If one looks at Donald Trump's business career, other than inherited wealth, his rise has depended in considerable measure in lying, cheating others, threats, seeking confrontation, being a bully, skirting the law and dealing with undesirable personages ranging from Mafia figures to Russian Mafia figures. Contracts mean nothing to the man - and by extension, the same seems to hold for international treaties - and his word means little. The only thing that can be relied upon is that he will lie and boast about himself while feeding his insatiable ego. Now, thanks to the dereliction of its duty by the Electoral College, Trump finds him holding the office of president of the United States and he seemed poised to bring all of his distasteful repertoire to the world stage. Compounding the toxicity is his apparent embrace of the Christofascists' desire to impose their beliefs and "culture" on the rest of the world. His current trip to Poland and the G20 summit is no exception. A column in the Washington Post looks at Trump's alternate universe and thirst for conflict. Here are highlights:
“A little learning is a dangerous thing,” wrote the poet Alexander Pope. Three centuries later, Pope’s aphorism perfectly — and dangerously — describes President Trump’s understanding of history as a zero-sum clash of civilizations in which “the West” can triumph by imposing its will.
The speech Trump delivered Thursday in Warsaw’s Krasinski Square might have been appropriate when Britannia ruled the waves and Europe’s great powers held dominion over “lesser” peoples around the globe. It had nothing useful to say about today’s interconnected world in which goods, people and ideas have contempt for borders.
Trump added what he probably thought of as a Churchillian flourish: “I declare today for the world to hear that the West will never, ever be broken. Our values will prevail. Our people will thrive. And our civilization will triumph.”
Triumph over whom? Trump mentioned “radical Islamic terrorism” as one of the enemies posing “dire threats to our security and to our way of life,” but he didn’t stop there. He went on to add Russia and — weirdly — “the steady creep of government bureaucracy” to the list.
But what does Trump mean when he speaks of “the West” and its civilization? “Americans, Poles and the nations of Europe value individual freedom and sovereignty,” he said. “We must work together to confront forces, whether they come from inside or out, from the South or the East, that threaten over time to undermine these values and to erase the bonds of culture, faith and tradition that make us who we are.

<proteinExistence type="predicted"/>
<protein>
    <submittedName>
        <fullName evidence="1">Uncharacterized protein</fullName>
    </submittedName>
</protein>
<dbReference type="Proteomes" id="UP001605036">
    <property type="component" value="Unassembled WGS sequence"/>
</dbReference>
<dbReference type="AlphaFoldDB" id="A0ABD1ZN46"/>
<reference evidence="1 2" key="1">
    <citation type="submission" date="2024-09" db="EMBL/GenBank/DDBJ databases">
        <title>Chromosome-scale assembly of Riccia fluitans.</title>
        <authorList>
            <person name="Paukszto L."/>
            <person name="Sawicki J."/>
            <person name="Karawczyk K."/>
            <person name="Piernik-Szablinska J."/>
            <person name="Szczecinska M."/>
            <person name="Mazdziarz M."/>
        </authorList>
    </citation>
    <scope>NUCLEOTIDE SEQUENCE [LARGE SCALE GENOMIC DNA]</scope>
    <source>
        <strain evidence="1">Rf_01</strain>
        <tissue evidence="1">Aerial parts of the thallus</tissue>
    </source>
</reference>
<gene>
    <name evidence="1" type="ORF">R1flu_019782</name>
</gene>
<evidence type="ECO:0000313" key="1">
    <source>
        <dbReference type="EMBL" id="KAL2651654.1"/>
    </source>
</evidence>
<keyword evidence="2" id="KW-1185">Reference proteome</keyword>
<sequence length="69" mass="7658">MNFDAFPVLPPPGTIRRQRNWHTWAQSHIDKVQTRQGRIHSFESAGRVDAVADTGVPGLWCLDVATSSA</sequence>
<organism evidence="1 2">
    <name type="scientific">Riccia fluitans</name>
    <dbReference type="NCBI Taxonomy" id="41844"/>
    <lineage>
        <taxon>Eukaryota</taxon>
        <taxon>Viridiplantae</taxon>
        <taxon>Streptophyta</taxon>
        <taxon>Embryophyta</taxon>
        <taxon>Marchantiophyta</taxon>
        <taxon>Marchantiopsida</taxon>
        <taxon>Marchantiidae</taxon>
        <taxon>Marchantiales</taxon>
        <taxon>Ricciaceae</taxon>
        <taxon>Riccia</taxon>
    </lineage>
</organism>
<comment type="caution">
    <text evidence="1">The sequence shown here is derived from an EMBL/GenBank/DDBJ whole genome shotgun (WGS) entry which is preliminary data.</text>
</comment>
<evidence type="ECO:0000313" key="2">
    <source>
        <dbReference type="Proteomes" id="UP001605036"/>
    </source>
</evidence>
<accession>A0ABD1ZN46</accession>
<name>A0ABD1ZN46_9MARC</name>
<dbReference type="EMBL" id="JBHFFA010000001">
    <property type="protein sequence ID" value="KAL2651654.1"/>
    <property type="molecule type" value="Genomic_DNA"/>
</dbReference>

If the president read a few history books, he’d know that for most of the past 2,000 years, China and India were the world’s leading economic powers and Europe was a relatively primitive backwater. He’d know that Europe rose to dominance not by erecting walls but by opening itself to the rest of the world — its resources, products and people.
There is nothing pure about Western civilization. Its ability to absorb and incorporate outside influences has proved a great strength, not a weakness. Imagine Italy without tomato sauce, a gift from the New World — or the United States without the high-tech companies founded by immigrants, gifts from the Old.
Of course Trump is right to call for a united front against terrorism. But the solution, in a globalized world, cannot be to hunker behind walls . . . . Global issues, such as nuclear proliferation and climate change, demand global solutions. Like it or not, we are all in this together.
The correct response to the terrorism threat, which is real, is to isolate it as an abomination that is as much a grievous insult to Islam as to any other faith — and that has taken the lives of far more Muslims than non-Muslims. The wrong response is to posit that “the West” is besieged by, and therefore at war with, a hostile civilization.
But viewing the fight against terrorism as some kind of civilizational Armageddon is wrong. Trump seems to view himself as the West’s defender against 1.6 billion Muslims, almost all of whom want only to live in peace. We need a capable president, not a crusader in chief.
George W. Bush saw the Iraq War as a crusade of sorts. In the end, it ended little better than some of the failed Crusades of the 11th and 13th Centuries but had one thing in common with the: thousands lost their lies needlessly. One can only cringe in fear of what batshitery Trump may unleash.